Uprooted Read & Download ´ PDF, DOC, TXT or eBook



10 thoughts on “Uprooted

  1. says:

    Just seventy five years ago the American government did something that most would consider unthinkable today it rounded up over 100000 of its own citizens based on nothing than their ancestry and suspicious of their loyalty kept them in concentration camps for the better part of four years Uprooted takes a close look at the history of racism in America and carefully follows the treacherous path that led one of our natio

  2. says:

    I've had this on my library wishlist for awhile and after finishing George Takei's They Called Us Enemy I decided it was time to listen to this I'm glad I read them in this order Takei's book was understandably focused on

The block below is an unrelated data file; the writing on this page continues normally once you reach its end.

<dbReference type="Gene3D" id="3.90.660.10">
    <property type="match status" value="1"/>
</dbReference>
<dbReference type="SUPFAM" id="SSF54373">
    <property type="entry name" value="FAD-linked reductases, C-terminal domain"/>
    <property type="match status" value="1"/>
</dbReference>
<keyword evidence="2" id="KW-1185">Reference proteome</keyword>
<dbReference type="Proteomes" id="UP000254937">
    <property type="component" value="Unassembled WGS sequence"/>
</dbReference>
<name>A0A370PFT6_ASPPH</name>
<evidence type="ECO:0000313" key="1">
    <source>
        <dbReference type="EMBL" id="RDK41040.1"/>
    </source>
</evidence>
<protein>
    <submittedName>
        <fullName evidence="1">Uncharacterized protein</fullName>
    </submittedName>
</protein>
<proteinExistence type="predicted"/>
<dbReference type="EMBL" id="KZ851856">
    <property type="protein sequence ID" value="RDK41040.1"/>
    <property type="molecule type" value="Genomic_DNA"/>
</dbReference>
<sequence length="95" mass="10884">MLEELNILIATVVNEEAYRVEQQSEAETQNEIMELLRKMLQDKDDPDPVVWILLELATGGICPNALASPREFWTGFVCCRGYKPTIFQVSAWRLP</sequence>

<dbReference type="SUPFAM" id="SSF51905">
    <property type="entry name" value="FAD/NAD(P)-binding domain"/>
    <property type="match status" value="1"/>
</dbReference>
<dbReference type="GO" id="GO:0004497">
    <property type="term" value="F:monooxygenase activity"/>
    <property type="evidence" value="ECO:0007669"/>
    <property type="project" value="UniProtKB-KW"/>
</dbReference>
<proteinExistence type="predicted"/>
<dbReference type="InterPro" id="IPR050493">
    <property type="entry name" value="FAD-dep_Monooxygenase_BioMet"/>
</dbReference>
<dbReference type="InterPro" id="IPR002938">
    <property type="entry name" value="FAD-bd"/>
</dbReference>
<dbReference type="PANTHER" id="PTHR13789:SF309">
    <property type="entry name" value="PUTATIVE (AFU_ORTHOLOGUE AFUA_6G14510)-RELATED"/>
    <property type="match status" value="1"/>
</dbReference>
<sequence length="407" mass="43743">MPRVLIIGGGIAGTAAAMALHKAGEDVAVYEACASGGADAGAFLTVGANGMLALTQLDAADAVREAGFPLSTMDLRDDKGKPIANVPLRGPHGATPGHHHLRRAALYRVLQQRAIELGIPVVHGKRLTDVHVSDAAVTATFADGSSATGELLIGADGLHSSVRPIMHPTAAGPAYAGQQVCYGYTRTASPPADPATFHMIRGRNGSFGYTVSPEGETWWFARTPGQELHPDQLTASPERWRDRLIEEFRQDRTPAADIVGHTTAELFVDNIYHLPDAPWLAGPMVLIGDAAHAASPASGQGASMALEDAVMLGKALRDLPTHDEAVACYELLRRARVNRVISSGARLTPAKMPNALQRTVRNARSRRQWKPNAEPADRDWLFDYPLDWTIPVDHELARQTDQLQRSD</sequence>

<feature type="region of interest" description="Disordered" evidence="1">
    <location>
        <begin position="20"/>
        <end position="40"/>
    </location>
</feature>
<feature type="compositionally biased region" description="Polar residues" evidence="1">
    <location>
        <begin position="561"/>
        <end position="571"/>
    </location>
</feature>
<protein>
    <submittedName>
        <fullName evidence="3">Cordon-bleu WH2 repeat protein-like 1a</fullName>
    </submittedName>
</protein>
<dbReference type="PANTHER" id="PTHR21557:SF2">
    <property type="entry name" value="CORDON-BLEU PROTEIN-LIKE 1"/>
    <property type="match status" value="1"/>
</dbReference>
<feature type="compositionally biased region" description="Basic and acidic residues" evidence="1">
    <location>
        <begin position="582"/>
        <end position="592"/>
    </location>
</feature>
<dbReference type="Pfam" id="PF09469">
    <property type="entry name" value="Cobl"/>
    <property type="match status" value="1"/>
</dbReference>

3. says:

    Numerous fiction and nonfiction books for kids had previously addressed forced internment camps in the United States during the 1940s but none so thoroughly as Albert Marrin's Uprooted The Japanese American Experience During World War II The

  4. says:

    Richie’s Picks UPROOTED THE JAPANESE AMERICAN EXPERIENCE DURING WORLD WAR II by Albert Marrin Knopf October 2016 256p ISBN 978 0 553 50936 6“A prominent supporter of Donald J Trump drew concern and condemnation from adv

  5. says:

    Overall I felt that Marrin provided a lot of background to what led to the government's mistreatment of Japanese Americans and he was also very clear that it was a mistake and violated Constitutional rights I expect this to end up o

  6. says:

    This is such an important read particularly in our current political climate

  7. says: